No Man's Land (15)

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The ViewLondon Review

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Review byMatthew Turner16/05/2002

Five out of five stars
Running time: 98 mins

Who would have thought it? Instead of choosing the sweet-centered but charming Amelie, the members of the Motion Picture Academy of America opted to give the Oscar for best foreign film to this blistering black comedy from Bosnian director Danis Tanovic. Even more remarkably, it’s his first film. So, members of said Academy, please take a bow.

The war is seen here through the eyes of the partisan fighter Chiki and the Serb conscript Nino who, through circumstance, find themselves stuck in a trench between Bosnian and Serbian lines. What could have been an inward looking, dialectic two-hander, instead expands outward as the hapless UN attempt a rescue, a rescue eagerly followed by Global News (a nom du guerre for CNN).

The labyrinthine world of Balkan politics is, thankfully, seldom discussed - the dialogue between the two combatants seldom goes beyond who should take the blame for the war (the answer is the one who is not holding the rifle). The mutual priority of getting out alive gradually pushes their political differences into the background. But fear not, this is no ‘buddy’ movie.

The UN, in the shape of the French and the British (represented by Simon Callow in a wonderful performance) take several direct hits for their inaction, while the media are presented as glory seeking parasites. Britain is castigated for refusing to supply the Bosnians with arms to defend themselves, yet supplying the Serbs with the mines that play such a prominent part in the film. It’s all very cynical but in the most positive sense of the term. There’s never a feeling of being manipulated into supporting a particular political viewpoint.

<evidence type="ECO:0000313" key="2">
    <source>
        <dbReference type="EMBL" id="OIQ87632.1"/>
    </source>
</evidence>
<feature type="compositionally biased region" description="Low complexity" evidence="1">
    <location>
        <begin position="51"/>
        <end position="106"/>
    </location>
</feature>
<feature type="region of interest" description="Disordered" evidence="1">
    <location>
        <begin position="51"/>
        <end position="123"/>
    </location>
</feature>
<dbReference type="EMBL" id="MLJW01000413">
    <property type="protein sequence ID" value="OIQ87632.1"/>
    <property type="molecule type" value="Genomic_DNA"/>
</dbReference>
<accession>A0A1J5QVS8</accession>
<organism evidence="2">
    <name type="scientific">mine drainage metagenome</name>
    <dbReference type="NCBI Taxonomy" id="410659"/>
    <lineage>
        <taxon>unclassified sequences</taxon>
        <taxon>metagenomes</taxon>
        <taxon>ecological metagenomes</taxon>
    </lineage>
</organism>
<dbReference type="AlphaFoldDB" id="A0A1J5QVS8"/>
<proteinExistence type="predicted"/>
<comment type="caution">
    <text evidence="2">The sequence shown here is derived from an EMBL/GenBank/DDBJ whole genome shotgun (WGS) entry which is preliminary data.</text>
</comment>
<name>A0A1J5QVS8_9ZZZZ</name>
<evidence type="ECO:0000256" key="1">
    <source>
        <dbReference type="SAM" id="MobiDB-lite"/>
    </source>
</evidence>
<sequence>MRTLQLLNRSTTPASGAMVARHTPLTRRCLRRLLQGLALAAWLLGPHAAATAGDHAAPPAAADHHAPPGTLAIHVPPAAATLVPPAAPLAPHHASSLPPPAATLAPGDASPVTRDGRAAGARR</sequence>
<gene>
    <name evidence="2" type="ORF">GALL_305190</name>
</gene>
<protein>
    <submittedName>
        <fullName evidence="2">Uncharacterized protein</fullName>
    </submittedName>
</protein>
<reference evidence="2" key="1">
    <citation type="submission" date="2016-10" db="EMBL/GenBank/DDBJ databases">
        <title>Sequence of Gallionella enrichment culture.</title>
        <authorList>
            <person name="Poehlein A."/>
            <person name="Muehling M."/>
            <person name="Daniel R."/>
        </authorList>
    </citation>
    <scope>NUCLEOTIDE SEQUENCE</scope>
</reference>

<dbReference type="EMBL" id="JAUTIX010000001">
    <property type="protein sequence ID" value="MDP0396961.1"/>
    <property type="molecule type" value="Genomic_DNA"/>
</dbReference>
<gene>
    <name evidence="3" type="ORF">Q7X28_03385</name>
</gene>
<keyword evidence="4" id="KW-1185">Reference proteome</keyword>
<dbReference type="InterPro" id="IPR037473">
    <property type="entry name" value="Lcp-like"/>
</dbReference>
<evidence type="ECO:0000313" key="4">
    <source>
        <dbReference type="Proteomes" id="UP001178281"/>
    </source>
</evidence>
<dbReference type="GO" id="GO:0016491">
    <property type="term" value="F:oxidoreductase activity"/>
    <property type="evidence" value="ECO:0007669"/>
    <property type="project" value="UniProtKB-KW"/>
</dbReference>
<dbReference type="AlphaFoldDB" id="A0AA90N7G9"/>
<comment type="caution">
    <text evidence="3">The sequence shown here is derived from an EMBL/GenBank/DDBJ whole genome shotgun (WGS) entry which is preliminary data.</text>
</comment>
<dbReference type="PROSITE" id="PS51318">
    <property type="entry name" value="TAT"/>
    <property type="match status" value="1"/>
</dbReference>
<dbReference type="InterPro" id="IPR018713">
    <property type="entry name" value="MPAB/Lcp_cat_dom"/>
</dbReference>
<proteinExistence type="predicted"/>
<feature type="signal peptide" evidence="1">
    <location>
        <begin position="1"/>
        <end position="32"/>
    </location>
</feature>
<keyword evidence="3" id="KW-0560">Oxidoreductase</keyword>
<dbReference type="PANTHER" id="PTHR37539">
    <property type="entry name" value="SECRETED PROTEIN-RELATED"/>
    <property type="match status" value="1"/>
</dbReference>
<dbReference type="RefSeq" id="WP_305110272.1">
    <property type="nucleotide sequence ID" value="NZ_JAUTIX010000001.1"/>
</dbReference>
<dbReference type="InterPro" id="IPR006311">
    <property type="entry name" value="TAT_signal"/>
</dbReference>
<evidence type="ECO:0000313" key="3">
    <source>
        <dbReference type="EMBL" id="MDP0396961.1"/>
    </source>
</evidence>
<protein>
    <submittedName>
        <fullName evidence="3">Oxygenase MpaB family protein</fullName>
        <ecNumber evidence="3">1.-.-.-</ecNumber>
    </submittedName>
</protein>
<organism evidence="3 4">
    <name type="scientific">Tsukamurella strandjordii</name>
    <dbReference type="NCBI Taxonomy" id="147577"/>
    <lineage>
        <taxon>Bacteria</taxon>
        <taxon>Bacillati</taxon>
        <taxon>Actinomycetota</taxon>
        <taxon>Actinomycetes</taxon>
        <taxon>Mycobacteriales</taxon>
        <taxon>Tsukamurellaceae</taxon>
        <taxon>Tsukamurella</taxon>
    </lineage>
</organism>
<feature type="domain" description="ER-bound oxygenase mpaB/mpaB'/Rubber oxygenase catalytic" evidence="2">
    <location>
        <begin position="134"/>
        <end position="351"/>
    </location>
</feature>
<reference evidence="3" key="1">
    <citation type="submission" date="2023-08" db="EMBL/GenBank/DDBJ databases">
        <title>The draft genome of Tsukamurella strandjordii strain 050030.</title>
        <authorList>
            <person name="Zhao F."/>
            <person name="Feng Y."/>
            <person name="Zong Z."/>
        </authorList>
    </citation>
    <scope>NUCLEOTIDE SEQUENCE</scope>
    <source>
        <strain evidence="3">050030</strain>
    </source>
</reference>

The real villains are, as you would expect, the Serbs, though here they get off comparatively lightly. Clearly Tanovich realises that a shouty film about Slab’s army wouldn’t travel very well… By opting to use humour, albeit of the darkest hue, as a counterpoint to the unfolding tragedy, he's made a universal and humane film that transcends politics.

Although the budget for this film must have been minuscule, this is not something you are aware of. In fact, any roughness around the edges merely serves to add authenticity, as does the use of multiple languages. Knowledge of the war is not a pre-requisite to enjoy the film; this could just as easily have been set in Northern Ireland.

At the denouement, an opportunity for a pat ending presents itself though it is resisted. A class last act then, for a very classy film.

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Content updated: 19/10/2017 08:05

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